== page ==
PASADENA — NASA will add a giant dish to the worldwide network of antennas it uses to communicate with interplanetary spacecraft to accommodate an anticipated spike in traffic that threatens to tax the array’s capability.
The new $30 million dish, to be built beginning this fall outside Madrid, Spain, will bolster the Deep Space Network’s ability to transmit and receive data from far-flung spacecraft.
Without the 112-foot wide dish, the network faces demand levels that will exceed its capacity by 300 percent during certain periods between November 2003 and February 2004.
Even with the added tracking power, National Aeronautics and Space Administration scientists say they are going to lose data.
During the four-month problem period, more than a dozen robotic probes launched by the United States, Europe and Japan are expected to perform critical maneuvers that demand careful monitoring from Earth. Three missions involve spacecraft scheduled to land on Mars, two will enter Martian orbit and two are supposed to make close passes by distant comets.
“The good news is there are more planetary missions. The bad news is there are more planetary missions to track,” said Ed Weiler, NASA’s associate administrator for space science. “If all these things work, which obviously you have to plan they will, we need more capacity.”
There are three identical antennas in Goldstone, Calif., and one each in Canberra, Australia, and outside Madrid.
To further relieve the crunch, the European space agency is building a similar sized dish in Perth, Australia, that it will use to track its Mars Express orbiter and the British Beagle 2 lander, both expected to arrive at the Red Planet in December 2003.
And the Japanese will press into use a 211-foot dish it built nearly two decades ago to help track its Nozomi spacecraft as it enters orbit around Mars. NASA expects further upgrades will allow it to simultaneously downlink data from any two of the seven spacecraft expected to be operating at Mars during that time.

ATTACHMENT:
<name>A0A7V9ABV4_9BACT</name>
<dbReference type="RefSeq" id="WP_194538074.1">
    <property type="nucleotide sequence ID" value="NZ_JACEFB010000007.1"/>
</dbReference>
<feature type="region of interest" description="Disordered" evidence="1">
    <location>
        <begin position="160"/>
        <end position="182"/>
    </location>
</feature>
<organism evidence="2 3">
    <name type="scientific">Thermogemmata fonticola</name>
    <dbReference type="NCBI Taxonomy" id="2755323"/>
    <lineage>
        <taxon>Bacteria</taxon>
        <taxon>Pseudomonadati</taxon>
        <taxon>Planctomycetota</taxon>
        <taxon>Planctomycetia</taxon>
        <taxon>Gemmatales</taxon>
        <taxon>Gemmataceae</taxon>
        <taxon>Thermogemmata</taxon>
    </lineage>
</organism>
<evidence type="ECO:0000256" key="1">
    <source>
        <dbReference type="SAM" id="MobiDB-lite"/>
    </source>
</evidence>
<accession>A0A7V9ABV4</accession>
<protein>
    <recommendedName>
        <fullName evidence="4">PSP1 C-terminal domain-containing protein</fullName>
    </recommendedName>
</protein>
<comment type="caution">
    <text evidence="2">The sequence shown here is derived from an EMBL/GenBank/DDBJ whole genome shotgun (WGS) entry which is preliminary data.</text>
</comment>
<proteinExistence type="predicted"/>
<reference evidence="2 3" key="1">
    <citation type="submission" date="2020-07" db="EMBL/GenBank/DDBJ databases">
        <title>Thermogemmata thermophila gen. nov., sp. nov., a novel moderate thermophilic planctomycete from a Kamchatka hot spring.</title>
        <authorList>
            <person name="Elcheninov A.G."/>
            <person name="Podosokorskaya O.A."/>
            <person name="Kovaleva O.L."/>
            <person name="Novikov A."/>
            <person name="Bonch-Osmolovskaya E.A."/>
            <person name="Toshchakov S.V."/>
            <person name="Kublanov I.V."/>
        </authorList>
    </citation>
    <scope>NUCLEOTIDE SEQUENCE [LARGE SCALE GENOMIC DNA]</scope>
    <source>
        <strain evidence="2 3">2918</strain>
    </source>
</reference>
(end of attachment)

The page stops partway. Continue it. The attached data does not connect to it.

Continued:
“We think we’re going to squeak through here,” said Rich Miller, manager of the office at NASA’s Jet Propulsion Laboratory that oversees planning and commitments for the Deep Space Network.
Hardware will not be the sole solution to the problem: representatives from various missions will spend until August horsetrading time on the network of antennas in an effort to accommodate the needs of all the various spacecraft.
“It’s not a good position to be in, because you go in like a gorilla with the other projects and say ’we need this’ and ’we need that,’ then you go back to your own mission and they say, ’You dummy, why did you give that up?”’ said Robert Ryan, operations manager for the Stardust mission, which will fly past the comet Wild-2 in early January 2003. “It’s all a compromise.”
NASA expects the juggling act will force it to lose some science data that it simply will not be able to downlink from the fleet of spacecraft. That has led to heated exchanges at JPL.
“It can be stressful. Sometimes temperatures — and tempers — can rise as you are trying to negotiate through a situation,” said Belinda Arroyo, who represents several missions at the bargaining table.
Even with careful planning, an emergency aboard one or more of the unmanned spacecraft — almost guaranteed, given the number — could further complicate an already difficult situation.
“That’s going to be the roughest, if there’s a real problem,” said Ryan, of the Stardust mission.
Looking toward the future, NASA may seek to internationalize the Deep Space Network and enlist more foreign resources in beefing up the global array of dishes. At present, many foreign space agencies rely on NASA support to track their missions.
On the Net: Deep Space Network: http://deepspace.jpl.nasa.gov/dsn/